Answers:Any activity which gets the kds involved has promise. For example, model well written paragraphs and talk about topic sentence, details, or supporting arguments, summary sentence, transition words etc. We use highlighters to locate and identify the various types of sentences. Then get three or four different, but well written paragraphs. Write one sentence per line. Mix them up. Have the students cut them apart, sort by topic, then organize into well sequenced paragraphs, glue them onto different pieces of paper or 5 x 8 cards. This is a good discussion stimulator as well, as not everyone will agree on the order of ther sentences. Use as a jump off point for writing own paragraphs. If the kids need more shoving to get going, have them look at an unusual piece of fruit or vegetable, or select a pciture. Use these as a starting point. Clementines, pomegranates and jicama were new to my students, but you may have different choices in your area. Certainly at this age, they should be able to develop a well written paragraph or two or three ( depends on the writing level of your students), do research to find information, word process and use tools to edit, adjust font, make it double spaced, add title and picture, center title etc. This early in the school year I used the task to model what I expect for future writing tasks. Another fun activity is to have the kids stand around a spread out newspaper on the floor. Have the students pore over the paper, looking for opportunities to do a community service project. Have them select an article or group of articles and write a proposal to help. Whether or not to follow through on a proposal would be up to you. Seventh grade kids love to argue. Have them stand up and move as you make a variety of opinion statements.( I love chocolate ice cream. The Raiders are the best football team etc.) One side of the room is strongly agree. The opposite side of the wall is strongly disagree. The kids move towards one side or the other of the room depending on how strongly they feel about the statement. Select a person from both sides of the room, and someone from the middle to orally present their reasons for their choice. Then have them chose a topic or side of a controversial subject , state their stand, and write factual arguments to support their stand. Again, they may need to do some research, do a survey etc. Also, google or search for language arts lesson plans and you will come up with a variety of helpful sites. Hope this primes the idea pump.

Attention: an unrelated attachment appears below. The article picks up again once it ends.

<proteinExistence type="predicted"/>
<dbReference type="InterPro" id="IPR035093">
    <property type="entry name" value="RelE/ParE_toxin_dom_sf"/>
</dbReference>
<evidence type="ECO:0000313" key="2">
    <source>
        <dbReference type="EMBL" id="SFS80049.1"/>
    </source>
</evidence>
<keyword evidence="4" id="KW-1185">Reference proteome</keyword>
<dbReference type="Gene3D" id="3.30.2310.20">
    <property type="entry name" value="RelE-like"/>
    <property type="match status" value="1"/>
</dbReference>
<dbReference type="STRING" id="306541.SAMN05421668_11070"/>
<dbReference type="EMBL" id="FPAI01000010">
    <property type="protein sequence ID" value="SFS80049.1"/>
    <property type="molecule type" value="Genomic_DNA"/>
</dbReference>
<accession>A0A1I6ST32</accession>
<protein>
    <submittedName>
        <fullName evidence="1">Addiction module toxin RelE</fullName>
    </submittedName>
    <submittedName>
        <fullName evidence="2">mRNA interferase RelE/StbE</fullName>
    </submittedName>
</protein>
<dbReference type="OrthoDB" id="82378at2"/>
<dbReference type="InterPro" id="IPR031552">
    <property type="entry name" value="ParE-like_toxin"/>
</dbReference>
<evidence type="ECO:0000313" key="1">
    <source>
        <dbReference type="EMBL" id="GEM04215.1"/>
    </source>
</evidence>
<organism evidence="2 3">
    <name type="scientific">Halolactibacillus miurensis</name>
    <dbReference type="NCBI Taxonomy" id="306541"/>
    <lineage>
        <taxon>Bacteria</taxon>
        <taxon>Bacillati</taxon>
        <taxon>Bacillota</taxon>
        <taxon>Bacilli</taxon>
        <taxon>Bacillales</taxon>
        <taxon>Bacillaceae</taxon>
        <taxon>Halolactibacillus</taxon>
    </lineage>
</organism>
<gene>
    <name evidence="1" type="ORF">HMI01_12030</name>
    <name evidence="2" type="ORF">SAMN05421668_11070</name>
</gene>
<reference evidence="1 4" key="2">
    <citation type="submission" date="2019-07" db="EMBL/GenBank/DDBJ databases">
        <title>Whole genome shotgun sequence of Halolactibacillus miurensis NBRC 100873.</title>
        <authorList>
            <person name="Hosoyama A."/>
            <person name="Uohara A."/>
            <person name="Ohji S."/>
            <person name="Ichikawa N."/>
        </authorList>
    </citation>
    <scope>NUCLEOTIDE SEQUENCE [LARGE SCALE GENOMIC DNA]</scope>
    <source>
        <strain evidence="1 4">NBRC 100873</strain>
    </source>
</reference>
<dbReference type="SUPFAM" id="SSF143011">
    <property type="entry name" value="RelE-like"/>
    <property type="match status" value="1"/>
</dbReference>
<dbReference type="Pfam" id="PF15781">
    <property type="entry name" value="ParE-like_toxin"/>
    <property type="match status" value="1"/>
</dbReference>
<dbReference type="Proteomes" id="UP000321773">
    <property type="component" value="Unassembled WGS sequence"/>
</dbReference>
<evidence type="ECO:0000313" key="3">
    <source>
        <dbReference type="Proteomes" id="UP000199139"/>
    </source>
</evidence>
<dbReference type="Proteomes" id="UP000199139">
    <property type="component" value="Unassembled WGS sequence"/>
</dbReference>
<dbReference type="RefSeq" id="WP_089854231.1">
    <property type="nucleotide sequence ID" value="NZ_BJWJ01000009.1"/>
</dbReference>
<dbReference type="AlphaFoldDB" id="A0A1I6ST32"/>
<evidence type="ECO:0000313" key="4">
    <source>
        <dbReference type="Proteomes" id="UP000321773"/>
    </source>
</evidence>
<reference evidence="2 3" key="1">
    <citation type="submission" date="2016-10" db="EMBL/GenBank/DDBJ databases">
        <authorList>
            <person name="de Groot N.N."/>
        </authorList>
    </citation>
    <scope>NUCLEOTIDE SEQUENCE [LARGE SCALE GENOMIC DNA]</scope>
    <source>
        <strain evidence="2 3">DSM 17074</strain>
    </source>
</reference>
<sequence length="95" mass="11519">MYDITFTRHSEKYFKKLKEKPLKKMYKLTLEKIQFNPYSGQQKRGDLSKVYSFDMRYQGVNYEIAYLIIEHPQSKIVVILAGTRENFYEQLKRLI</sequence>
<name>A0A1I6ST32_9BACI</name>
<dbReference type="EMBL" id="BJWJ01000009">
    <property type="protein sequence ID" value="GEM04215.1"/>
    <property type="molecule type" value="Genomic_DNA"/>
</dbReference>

Question:And tell me in your opinion the range of Bad score Average score Good score Excellent score

Answers:"Composite score" is the average of your 4 sections scores (English, Math, Reading, and Science) rounded to the nearest whole number, up to 36; if a student takes ACT With Writing, the ENGLISH score, not the ENGLISH + WRITING score, gets factored into the composite score. For example, if a student got a 26 E, 26 M, 27 R, and 27 S, he or she would have a 26.5, which rounds to a 27. I'm giving my opinions of what's "good" and what's "not so good," but you should definitely look up score ranges for colleges you are interested in rather than rely on my definitions. IMO... Bad score=25 or below Average score=26-29 Good score=30-33 Excellent score=34-35 AMAZING score=36

Question:So for Art 1 we're supposed to do a sphere composition; where we draw a picture with spheres in it. For example, bubbles, grapes, balloons, planets, etc. I was thinking of a gum ball machine but that seems to take a while; but it's my only good idea. Other ideas will definitely be helpful; but dont be generic and put down; marbles. balls. that stuff is too common. Thank you so much!

Answers:The gumball machine idea is good and taking the time to do it will increase your self discipline. Molecular representations are usually spherical. You might also consider bearings in a race(containment method). How about light bulbs. They are mostly spherical..mostly.

From Youtube

Basic Grammar: Examples of Adjective Phrases :www.mindbites.com "An adjective phrase is a group of words that does the work of an adjective." Marie explains the composition of an adjective phrase. Then, combining art appreciation with grammar she uses the rock pool, the snow capped mountains, and the eagle perched upon Eagle Rock depicted in the painting to inspire sample sentences that help teach us the finer points about adjective phrases.Workbook exercises and answer key are provided with this lesson. Featured Music: Bach - Jesu, Joy Of Man's Desiring This lesson is excerpted from the Basic Cozy English Grammar course. The full course was created by and is available from Splashes from the River. You can check out this and other courses from Splashes at www.splashesfromtheriver.com.

Acids Bases and Salts, ch9 Chemistry, Lecture in Urdu-English :Acids, Bases and salts Ch.9 Chemistry Lecture by: Mr. Faisal Mehmood Name the acids formed by Jabar Bin Haiyan. Short Question Acids by Jabir Bin Haiyan Nitric Acid HNO3 Hydrochloric acid HCl Sulphuric Acid H2SO4 What is Lavoisier's definition about acid? Acids in Lavoisier view In 1787, Lavoisier named oxygen containing binary compounds as Acids that give acidic solution in water. Examples: CO2, NO2, SO2 Drawback: According to Lavoisier HCl is not an acid as it don't has any oxygen. What was sir Himphary Davy discoveries about acids? Discoveries of Sir Himphary Davy Some acids are free from Oxygen, like HCl, HF, Acidic character of acids is due to hydrogen present in them. What does the word acid mean? OR Why acids are given this name? "Acid" The word acid is derived from a Latin word "Acidus" meaning "Sour". This name was given as acids discovered in the beginning, had sour taste, like Acetic Acid CH3COOH Acids Bases and Salts, ch9 Chemistry, Lecture in Urdu-English by sir Faisal Mehmood, MD: Young Scholars' Academy www.ysapak.com, learn chemistry free online, Chemistry Lectures in Urdu and English, Free online classes, online free chemistry parhain, download chemistry notes, lectures, videos, songs, pictures, wallpapers, softwares and dictionaries. Acids, Bases, Salts, Jabir Bin Hayian, Himphay Davy, Acid mean?